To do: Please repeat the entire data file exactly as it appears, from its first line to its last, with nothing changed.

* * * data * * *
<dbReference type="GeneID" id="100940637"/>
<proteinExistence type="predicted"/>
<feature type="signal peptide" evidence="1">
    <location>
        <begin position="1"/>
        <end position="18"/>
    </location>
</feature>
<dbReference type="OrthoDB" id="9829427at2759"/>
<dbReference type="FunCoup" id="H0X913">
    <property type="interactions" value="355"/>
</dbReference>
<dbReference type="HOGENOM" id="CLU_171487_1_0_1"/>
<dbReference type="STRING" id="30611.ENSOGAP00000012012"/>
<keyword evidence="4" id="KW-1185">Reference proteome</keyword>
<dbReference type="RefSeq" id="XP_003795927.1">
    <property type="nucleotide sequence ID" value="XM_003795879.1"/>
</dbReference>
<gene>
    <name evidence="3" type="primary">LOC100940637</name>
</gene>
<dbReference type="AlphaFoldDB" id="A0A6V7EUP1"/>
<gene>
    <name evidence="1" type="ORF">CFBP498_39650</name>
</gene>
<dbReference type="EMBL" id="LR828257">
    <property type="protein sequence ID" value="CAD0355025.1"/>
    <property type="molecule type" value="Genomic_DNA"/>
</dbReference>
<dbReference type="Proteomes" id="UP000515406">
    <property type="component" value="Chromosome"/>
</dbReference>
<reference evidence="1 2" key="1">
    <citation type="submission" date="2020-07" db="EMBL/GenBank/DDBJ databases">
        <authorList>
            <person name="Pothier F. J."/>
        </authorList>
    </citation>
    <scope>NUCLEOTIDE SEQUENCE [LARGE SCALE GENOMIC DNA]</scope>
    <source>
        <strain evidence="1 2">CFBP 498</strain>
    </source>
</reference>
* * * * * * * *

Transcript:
<dbReference type="GeneID" id="100940637"/>
<proteinExistence type="predicted"/>
<feature type="signal peptide" evidence="1">
    <location>
        <begin position="1"/>
        <end position="18"/>
    </location>
</feature>
<dbReference type="OrthoDB" id="9829427at2759"/>
<dbReference type="FunCoup" id="H0X913">
    <property type="interactions" value="355"/>
</dbReference>
<dbReference type="HOGENOM" id="CLU_171487_1_0_1"/>
<dbReference type="STRING" id="30611.ENSOGAP00000012012"/>
<keyword evidence="4" id="KW-1185">Reference proteome</keyword>
<dbReference type="RefSeq" id="XP_003795927.1">
    <property type="nucleotide sequence ID" value="XM_003795879.1"/>
</dbReference>
<gene>
    <name evidence="3" type="primary">LOC100940637</name>
</gene>
<dbReference type="AlphaFoldDB" id="A0A6V7EUP1"/>
<gene>
    <name evidence="1" type="ORF">CFBP498_39650</name>
</gene>
<dbReference type="EMBL" id="LR828257">
    <property type="protein sequence ID" value="CAD0355025.1"/>
    <property type="molecule type" value="Genomic_DNA"/>
</dbReference>
<dbReference type="Proteomes" id="UP000515406">
    <property type="component" value="Chromosome"/>
</dbReference>
<reference evidence="1 2" key="1">
    <citation type="submission" date="2020-07" db="EMBL/GenBank/DDBJ databases">
        <authorList>
            <person name="Pothier F. J."/>
        </authorList>
    </citation>
    <scope>NUCLEOTIDE SEQUENCE [LARGE SCALE GENOMIC DNA]</scope>
    <source>
        <strain evidence="1 2">CFBP 498</strain>
    </source>
</reference>